Collectible dealers too stressed the importance of the SMSF market on keeping prices buoyant. Bob Climpson, the manager of Noble Numismatics, an auction house that specialises in coins, medals, stamps and banknotes, mentioned that prices had been rising in recent months, with much of the demand driven by private super funds. “This could potentially be a major problem and a major dampener on the market,” he was quoted in The Australian. “People are definitely buying at the moment to put into super funds, and if that’s cut out they won’t be buying any more.”

The art market takes less than 0.1% of SMSF money. The property market in comparison takes a much bigger chunk of SMSF money.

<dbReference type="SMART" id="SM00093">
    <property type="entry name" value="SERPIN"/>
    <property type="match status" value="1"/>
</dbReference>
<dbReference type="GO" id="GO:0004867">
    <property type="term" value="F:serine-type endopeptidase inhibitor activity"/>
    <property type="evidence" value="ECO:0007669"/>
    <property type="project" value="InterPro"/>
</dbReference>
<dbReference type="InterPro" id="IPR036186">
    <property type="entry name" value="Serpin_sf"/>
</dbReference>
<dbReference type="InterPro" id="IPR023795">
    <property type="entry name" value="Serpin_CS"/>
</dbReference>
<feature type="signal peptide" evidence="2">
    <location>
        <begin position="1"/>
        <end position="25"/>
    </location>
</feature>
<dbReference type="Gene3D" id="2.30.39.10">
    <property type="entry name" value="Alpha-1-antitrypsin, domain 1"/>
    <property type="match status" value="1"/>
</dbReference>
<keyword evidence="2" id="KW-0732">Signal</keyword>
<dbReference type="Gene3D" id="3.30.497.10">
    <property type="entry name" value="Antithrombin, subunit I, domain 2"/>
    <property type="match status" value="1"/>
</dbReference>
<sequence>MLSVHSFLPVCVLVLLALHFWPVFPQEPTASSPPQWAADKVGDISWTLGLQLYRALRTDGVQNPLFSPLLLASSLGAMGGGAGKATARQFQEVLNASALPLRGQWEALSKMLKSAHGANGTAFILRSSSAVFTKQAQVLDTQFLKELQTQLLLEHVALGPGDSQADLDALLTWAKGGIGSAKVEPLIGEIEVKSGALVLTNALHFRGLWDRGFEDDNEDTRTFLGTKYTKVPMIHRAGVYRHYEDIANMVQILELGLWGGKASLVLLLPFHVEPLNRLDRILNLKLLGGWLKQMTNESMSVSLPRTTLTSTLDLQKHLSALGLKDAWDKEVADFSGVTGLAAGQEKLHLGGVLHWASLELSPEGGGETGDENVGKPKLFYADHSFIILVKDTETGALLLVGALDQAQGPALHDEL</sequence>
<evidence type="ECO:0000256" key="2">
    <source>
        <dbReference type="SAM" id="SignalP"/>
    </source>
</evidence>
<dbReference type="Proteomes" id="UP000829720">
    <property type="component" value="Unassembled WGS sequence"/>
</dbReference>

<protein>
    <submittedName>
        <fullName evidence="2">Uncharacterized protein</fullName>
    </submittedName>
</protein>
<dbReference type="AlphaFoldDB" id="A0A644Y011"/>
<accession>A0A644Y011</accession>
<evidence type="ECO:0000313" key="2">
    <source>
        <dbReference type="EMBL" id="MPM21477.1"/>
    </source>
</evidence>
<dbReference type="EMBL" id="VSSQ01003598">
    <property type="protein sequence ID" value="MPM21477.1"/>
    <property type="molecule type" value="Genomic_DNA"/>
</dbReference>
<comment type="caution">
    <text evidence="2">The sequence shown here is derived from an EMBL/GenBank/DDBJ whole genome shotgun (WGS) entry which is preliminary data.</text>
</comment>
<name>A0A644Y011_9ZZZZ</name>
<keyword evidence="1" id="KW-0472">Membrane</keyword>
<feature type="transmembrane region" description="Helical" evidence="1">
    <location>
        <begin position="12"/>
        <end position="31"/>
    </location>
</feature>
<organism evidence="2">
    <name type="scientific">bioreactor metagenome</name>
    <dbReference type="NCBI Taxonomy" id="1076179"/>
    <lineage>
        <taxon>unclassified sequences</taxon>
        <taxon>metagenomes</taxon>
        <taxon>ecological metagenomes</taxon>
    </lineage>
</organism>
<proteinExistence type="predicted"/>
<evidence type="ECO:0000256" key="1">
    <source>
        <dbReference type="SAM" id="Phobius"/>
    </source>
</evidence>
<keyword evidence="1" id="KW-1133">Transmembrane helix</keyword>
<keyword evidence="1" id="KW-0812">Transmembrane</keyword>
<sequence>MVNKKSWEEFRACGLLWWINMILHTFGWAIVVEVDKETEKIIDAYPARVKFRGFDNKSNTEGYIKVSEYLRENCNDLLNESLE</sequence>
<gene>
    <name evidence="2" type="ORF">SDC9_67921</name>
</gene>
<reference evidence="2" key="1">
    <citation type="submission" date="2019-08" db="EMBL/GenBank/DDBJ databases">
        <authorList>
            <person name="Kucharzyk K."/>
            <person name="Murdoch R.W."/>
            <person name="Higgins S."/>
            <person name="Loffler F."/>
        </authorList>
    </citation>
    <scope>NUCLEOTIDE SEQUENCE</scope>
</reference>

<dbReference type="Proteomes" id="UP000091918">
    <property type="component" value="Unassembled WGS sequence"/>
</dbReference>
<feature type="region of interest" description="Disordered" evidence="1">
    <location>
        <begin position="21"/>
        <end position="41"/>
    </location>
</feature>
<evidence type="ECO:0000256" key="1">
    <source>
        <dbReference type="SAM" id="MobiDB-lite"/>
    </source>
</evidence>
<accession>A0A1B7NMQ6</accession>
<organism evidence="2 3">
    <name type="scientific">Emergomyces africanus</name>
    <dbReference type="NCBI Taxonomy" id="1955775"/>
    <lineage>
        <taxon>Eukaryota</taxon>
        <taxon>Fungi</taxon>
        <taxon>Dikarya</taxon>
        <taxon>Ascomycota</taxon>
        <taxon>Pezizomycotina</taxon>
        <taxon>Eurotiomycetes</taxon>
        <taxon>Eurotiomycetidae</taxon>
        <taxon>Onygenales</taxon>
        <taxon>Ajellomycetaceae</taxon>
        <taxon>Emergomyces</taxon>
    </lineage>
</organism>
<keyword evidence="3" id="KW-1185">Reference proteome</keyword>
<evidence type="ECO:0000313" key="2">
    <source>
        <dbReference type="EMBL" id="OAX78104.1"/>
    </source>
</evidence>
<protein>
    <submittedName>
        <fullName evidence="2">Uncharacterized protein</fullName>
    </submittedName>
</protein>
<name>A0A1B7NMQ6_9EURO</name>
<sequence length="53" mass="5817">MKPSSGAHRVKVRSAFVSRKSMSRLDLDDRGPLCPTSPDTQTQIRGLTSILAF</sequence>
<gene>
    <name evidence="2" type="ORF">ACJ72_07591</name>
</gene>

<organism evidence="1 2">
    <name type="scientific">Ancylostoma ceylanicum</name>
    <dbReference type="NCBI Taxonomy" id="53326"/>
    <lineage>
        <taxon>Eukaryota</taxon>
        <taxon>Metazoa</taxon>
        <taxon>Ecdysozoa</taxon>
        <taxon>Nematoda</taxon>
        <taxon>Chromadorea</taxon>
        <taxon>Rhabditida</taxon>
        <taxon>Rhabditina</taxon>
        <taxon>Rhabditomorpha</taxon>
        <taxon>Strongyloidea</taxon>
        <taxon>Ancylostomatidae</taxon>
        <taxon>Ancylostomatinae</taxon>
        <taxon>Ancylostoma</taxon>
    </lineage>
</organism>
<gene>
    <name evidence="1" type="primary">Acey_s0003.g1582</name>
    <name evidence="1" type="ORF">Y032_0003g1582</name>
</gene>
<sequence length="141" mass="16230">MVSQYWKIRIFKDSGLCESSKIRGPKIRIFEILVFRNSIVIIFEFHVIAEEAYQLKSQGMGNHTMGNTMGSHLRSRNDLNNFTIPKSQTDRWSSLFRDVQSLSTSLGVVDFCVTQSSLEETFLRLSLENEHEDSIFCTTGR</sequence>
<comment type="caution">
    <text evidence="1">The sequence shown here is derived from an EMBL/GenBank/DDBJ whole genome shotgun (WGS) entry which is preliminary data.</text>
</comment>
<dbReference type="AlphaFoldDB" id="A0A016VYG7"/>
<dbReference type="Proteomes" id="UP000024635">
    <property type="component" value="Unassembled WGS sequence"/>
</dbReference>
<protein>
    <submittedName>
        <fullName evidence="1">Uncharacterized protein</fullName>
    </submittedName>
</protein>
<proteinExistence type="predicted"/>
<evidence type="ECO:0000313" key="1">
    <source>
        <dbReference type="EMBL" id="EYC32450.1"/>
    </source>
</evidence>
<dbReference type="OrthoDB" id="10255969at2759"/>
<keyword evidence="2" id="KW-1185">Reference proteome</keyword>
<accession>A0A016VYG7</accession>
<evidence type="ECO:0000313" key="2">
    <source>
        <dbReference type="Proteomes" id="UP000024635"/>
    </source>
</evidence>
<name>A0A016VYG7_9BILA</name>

Moves to bolster the activity of SMSFs in the property market will keep prices higher for longer, accentuating Australia’s affordability crisis. It may also result in a disproportionate number of investment properties versus family homes, possibly leading to falls in rents over time as supply outstrips demand.

The number of high-priced rental properties in Brisbane currently on offer seems high compared to say five years ago. Today, there are over 159 properties renting for more than $1,000 a week on, with the most expensive properties renting for some 100% more than just three years ago. How many of these are owned by SMSF investors trying to maximise yield in their investment properties?

Considering the stellar performance of property investments over the past 15 years, it’s understandable that SMSFs are turning to geared property as a store of wealth; but the illiquid nature of property is something that needs to be taken into consideration particularly upon retirement.

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This article is of a general nature only and does not take into account your individual circumstances. For advice, TheBull recommends that you employ the services of a qualified financial adviser.